THE CIRCULAR

Domestic tourism vs The Pandemic in Kenya

Photo by Nataliya Vaitkevich: https://www.pexels.com/photo/map-and-a-compass-7235893/

As some countries start to move forward and transition back to normal there are many lessons to be learned from the pandemic. In a country like Kenya where the economy depends highly on tourism among other sectors, the pandemic proved that the Government needs to make significant investments in Domestic Tourism due to its innate ability to withstand external shocks.

While the Coronavirus pandemic has had a significant impact on tourism in many nations across the globe, for a country like Kenya whose Gross Domestic Product (GDP) is substantially dependent on the International tourism industry, the Government was forced to institute an overhaul in their approach to tourism (which is the state’s second-largest income-generating activity).

While the Coronavirus pandemic has had a significant impact on tourism in many nations across the globe, for a country like Kenya whose Gross Domestic Product (GDP) is substantially dependent on the International tourism industry, the Government was forced to institute an overhaul in their approach to tourism (which is the state’s second-largest income-generating activity).

Though prior to the pandemic the country has not been known to be the most budget-friendly, the effects of the pandemic have led to an increased cost of living. In 2021, the tourism ministry focused on promoting domestic tourism: Consequently, it encouraged the renting out of Airbnb’s, private villas, and furnished homes as holiday homes. However, most Kenyans were not appeased by this idea and promptly took to Twitter to speak against the government’s move: For many Kenyans, tourism has always been synonymous with resorts and Game parks, which are typically marketed to the international visitors at price-points that don’t encourage local tourism.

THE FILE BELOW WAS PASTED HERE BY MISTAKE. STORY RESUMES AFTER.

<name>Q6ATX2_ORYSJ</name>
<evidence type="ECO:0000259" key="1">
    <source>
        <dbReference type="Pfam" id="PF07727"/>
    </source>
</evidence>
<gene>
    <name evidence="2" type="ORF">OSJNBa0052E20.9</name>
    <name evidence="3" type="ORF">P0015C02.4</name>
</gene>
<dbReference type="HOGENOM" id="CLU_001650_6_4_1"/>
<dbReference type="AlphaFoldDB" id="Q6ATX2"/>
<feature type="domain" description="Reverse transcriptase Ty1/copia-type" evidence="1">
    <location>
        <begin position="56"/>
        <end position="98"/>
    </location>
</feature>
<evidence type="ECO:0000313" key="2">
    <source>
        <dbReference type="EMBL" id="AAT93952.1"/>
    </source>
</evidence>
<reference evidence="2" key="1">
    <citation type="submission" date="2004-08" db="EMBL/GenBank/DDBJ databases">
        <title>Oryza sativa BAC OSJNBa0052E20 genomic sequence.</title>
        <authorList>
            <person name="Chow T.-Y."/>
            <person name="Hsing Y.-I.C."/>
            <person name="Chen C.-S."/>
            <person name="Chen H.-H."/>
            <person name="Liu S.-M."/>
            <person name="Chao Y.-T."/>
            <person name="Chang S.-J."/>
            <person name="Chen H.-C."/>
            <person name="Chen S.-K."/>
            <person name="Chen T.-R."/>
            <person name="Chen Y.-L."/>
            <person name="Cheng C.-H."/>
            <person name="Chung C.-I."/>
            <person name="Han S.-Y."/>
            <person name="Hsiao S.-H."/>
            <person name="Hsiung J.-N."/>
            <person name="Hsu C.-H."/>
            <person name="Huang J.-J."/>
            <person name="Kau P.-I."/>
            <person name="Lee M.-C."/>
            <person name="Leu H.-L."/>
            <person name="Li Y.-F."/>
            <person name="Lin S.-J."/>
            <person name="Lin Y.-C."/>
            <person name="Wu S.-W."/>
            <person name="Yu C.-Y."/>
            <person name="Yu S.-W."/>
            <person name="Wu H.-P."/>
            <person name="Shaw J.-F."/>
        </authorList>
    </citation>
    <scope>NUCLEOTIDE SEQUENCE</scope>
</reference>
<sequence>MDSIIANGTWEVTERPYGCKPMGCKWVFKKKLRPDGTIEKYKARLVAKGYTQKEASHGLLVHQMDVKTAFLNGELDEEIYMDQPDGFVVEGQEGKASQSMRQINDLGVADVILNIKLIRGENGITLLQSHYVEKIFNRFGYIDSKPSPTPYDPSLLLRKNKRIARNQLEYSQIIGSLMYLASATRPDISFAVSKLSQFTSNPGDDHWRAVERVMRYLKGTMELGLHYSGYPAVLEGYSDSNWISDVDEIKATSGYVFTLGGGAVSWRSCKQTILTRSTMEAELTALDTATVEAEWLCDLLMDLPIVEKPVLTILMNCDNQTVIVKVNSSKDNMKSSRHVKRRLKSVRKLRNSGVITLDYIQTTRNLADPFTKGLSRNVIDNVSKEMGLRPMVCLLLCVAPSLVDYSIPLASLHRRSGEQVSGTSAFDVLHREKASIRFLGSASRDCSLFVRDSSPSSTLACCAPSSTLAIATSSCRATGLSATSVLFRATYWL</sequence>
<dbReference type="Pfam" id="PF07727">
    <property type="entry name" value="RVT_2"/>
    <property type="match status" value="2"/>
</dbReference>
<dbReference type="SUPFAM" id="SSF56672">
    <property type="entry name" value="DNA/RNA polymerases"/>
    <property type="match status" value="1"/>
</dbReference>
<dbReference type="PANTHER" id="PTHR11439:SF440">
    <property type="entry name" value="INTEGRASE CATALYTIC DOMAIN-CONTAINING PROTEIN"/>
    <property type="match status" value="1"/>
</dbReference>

From a recent conversation with a friend, it is clear that not many have travelled to the major tourists attractions sites despite living so close to these areas or having the opportunity; owing to the fact that these were either too expensive, or the packages offered were focused majorly on International travellers with nothing for local travellers. In order to survive the travel restrictions accompanying the global pandemic, the tourism industry was forced to turn to local travel:

The of local hotels were left with no international market and most had to offer discounts to attract more clientele. In April 2021, new guidelines were effected as the Kenyan Government in a bid to profit from the changing dynamics within this sector. The new regulations have seen many owners of these establishments pay for added permits such as those for business establishments, environmental protection, liquor license, health and advertising, which will inevitably mean that domestic tourism will grow to become more unaffordable to the market that they plan to be catering to.

On the flipside, the business daily reported an increase in number of bookings at the beginning of the 2021 of Airbnb and furnished homes as many domestic tourists are seeking less crowded destinations that can easily be accessed by road and not air. In 2022 there has also been an increase in number of International tourists coming into the country though the sector is starting awaken back to normal the return is slow as it is highlighted by the Guardian.

Seeing that the industry is becoming heavily reliant on Domestic travel affordability should be paramount, but the high prices of licences and permits will be a major challenge is defining the success of the Government plan to have more domestic travel. As the tourism industry is not fully back to normal Kenyans looking to travel have a great chance to explore the country and tick off a few bucket list items before the resorts and hotels are fully booked. Ms Kate Kendy a Food, Travel and Lifestyle digital content creator, could not have said any better as she highlights travel can be cheap if it is planned for.

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